Opinion

The Great Debate

Is Burma the next Mexico?

By Federico Varese
The opinions expressed are his own.

Hillary Clinton had many “hard issues” to tackle during her recent visit to Myanmar. Yet there was no mention of one of the most, if not the most, difficult issue Burma faces: their lucrative drug trade.

Northern Burma is the home of the “Golden Triangle,” a hub for opium production and the location of hundreds of heroin and amphetamine refineries. So how do political leaders and the international community plan to tackle this problem in the event that Burma truly becomes  a democratic country?

The totalitarian regime which has ruled Burma since 1962 has been, to a point, successful in keeping the production of illicit substances under control. In 1999, Burma’s notorious military junta (which is now dissolved) started a ruthless elimination plan of opium in the Golden Triangle (the Shan State, the Wa Region and the Kachin State). The region produced one-third of the world’s opium in 1998, but that figure was down to about 5% nine years later. From 2006 to 2007, the army eradicated 8,895 acres of opium fields. A 2007 United Nations Report trumpeted that “a decade-long process of drug control is clearly paying off.”

The actual story is a little more complicated. The regime did manage to reduce opium production, but this policy led to an increase in the production of amphetamines, methamphetamine in particular. The U.N. estimated that at least 700 million tablets were shipped from Burma to Thailand in 2003 alone, which is about 20 tons of methamphetamine, or 7.5% of what is manufactured globally.

Most recently, opium production in Burma is on the rise again, pushed by an ever-increasing demand for heroin in China, as documented by an eye-opening report compiled by the Transnational Institute, an NGO based in Amsterdam.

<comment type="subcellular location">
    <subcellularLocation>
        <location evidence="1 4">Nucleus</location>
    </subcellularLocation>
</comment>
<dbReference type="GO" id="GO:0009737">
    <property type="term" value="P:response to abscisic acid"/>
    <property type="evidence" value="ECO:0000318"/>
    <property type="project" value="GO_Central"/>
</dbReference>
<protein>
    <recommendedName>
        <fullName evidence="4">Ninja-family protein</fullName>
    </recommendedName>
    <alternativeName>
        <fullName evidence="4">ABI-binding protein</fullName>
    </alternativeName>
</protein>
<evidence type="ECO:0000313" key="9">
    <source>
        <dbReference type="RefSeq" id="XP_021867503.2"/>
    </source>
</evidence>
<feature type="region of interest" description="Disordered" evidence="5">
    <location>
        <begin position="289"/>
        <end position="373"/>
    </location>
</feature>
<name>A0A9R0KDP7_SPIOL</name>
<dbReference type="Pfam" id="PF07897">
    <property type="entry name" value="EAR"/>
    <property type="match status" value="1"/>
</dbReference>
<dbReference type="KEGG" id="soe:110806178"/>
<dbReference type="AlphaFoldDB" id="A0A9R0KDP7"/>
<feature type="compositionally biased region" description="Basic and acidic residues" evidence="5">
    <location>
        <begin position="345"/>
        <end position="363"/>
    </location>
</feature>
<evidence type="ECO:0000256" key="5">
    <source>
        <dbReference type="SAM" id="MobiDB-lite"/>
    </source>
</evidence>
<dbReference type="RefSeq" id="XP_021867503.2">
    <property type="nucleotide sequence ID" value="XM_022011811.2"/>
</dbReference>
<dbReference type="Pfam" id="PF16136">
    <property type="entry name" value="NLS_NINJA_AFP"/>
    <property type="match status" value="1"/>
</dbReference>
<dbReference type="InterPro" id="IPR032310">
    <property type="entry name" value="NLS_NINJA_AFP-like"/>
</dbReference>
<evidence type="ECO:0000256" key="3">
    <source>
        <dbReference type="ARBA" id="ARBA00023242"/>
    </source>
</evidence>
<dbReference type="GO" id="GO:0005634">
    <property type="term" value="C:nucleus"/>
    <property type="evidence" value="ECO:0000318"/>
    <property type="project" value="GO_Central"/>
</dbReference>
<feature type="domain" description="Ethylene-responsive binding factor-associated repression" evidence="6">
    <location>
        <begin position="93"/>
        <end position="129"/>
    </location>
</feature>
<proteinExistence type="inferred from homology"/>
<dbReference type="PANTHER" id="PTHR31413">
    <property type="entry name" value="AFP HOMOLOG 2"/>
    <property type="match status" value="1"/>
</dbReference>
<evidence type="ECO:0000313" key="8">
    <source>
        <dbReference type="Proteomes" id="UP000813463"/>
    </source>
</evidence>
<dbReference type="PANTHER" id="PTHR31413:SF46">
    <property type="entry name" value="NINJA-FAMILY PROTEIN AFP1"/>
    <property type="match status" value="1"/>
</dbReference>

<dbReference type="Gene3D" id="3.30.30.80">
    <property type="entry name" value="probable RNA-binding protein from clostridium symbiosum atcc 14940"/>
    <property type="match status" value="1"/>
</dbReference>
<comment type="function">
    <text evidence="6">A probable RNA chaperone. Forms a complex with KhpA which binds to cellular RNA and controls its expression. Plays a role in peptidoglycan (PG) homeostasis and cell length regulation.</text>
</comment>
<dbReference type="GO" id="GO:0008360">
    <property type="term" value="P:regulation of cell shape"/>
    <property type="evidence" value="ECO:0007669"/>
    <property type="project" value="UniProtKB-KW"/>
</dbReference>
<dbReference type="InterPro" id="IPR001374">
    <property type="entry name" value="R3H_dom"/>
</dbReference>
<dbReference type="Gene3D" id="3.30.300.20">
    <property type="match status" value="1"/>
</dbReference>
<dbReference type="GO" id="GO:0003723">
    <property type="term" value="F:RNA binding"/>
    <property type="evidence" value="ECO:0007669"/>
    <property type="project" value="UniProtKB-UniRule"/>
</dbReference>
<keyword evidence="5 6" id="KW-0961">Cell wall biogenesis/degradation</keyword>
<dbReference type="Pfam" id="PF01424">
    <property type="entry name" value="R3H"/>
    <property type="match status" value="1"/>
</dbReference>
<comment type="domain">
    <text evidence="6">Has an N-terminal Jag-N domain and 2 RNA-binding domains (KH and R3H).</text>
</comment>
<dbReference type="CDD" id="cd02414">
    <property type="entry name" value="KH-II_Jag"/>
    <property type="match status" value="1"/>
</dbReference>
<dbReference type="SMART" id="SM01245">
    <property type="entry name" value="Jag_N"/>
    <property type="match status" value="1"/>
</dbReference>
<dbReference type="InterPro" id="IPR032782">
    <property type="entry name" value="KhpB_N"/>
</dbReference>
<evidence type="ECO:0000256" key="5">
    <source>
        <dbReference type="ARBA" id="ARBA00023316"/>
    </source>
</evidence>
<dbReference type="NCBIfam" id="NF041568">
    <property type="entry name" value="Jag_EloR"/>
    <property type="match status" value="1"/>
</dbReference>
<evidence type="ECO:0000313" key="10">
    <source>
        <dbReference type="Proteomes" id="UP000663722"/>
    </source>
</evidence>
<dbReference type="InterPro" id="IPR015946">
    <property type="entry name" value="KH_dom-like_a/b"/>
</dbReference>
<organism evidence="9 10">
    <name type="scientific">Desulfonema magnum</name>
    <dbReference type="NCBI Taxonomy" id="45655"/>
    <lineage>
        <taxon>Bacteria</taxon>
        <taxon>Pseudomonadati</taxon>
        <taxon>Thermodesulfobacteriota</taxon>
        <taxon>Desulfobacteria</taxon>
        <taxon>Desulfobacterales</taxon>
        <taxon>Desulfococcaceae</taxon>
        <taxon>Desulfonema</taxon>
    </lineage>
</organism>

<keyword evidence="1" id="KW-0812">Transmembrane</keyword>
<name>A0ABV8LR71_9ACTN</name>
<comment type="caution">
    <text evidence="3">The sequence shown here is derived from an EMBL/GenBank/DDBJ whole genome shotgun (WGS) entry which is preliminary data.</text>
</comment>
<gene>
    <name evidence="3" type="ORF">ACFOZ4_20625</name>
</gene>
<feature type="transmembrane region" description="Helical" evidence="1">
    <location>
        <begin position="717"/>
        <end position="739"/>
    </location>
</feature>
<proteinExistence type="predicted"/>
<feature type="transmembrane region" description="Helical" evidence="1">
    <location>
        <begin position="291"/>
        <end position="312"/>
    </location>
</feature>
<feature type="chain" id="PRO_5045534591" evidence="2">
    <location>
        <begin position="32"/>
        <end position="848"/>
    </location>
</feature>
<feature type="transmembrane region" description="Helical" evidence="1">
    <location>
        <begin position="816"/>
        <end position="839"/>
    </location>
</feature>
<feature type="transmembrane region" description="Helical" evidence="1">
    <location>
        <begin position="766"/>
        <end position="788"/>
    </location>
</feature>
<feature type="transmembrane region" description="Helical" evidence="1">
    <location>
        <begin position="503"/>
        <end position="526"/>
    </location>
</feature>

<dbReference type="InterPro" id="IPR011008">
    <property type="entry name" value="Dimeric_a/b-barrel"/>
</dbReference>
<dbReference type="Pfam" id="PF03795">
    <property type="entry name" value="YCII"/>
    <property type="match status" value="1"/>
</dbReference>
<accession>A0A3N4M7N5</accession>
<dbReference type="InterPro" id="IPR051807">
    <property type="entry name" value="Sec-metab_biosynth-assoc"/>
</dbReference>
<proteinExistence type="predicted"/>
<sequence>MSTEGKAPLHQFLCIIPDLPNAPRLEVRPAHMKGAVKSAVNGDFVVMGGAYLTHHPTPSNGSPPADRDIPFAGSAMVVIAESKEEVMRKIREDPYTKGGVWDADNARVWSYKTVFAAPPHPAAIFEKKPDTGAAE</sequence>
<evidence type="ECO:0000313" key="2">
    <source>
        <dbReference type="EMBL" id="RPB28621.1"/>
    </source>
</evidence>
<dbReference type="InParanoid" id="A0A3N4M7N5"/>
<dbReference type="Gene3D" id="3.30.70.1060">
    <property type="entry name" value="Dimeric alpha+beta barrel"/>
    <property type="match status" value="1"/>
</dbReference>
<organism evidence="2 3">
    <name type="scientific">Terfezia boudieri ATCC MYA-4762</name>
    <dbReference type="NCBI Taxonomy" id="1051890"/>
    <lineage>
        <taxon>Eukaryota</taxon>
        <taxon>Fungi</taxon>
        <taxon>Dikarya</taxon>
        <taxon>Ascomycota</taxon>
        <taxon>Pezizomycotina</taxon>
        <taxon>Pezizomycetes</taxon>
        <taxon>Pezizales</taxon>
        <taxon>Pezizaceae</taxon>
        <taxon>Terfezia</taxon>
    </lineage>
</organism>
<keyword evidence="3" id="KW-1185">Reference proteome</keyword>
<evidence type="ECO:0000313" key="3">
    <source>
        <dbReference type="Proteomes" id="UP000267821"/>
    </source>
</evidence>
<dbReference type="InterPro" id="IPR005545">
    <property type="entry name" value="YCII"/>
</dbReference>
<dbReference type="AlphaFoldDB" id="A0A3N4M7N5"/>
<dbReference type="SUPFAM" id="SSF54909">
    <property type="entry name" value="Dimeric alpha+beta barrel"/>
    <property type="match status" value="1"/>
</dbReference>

from Pakistan: Now or Never?:

The virtues of doing nothing: Why focusing on Afghanistan’s opium makes the opium problem worse

Joshua Foust is an American military analyst. He blogs about Central Asia and Afghanistan at Registan.net . Reuters is not responsible for the content - the views are the author’s alone.

It would be an understatement to call opium cultivation in Afghanistan America's headache. The issue of illegal drug cultivation and smuggling has vexed policymakers for three decades, and led to a multi-billion dollar campaign to combat the phenomenon.

Opium causes all of our problems, so they say—according to a factsheet at the U.S. Embassy in Kabul (pdf), opium creates instability, funds the insurgency, and wreaks havoc on the government. They’re not alone - entire books have been written on the subject.

Obama and the Afghan narco-state

Bernd Debusmann - Great Debate– Bernd Debusmann is a Reuters columnist. The opinions expressed are his own. –

To understand why the war in Afghanistan, now in its eighth year, is not going well for the United States and its NATO allies, take a look at two statistics.

One is Afghanistan’s ranking on an international index measuring corruption: 176 out of 180 countries. (Somalia is 180th). The other is Afghanistan’s position as the world’s Number 1 producer of illicit opium, the raw material for heroin.

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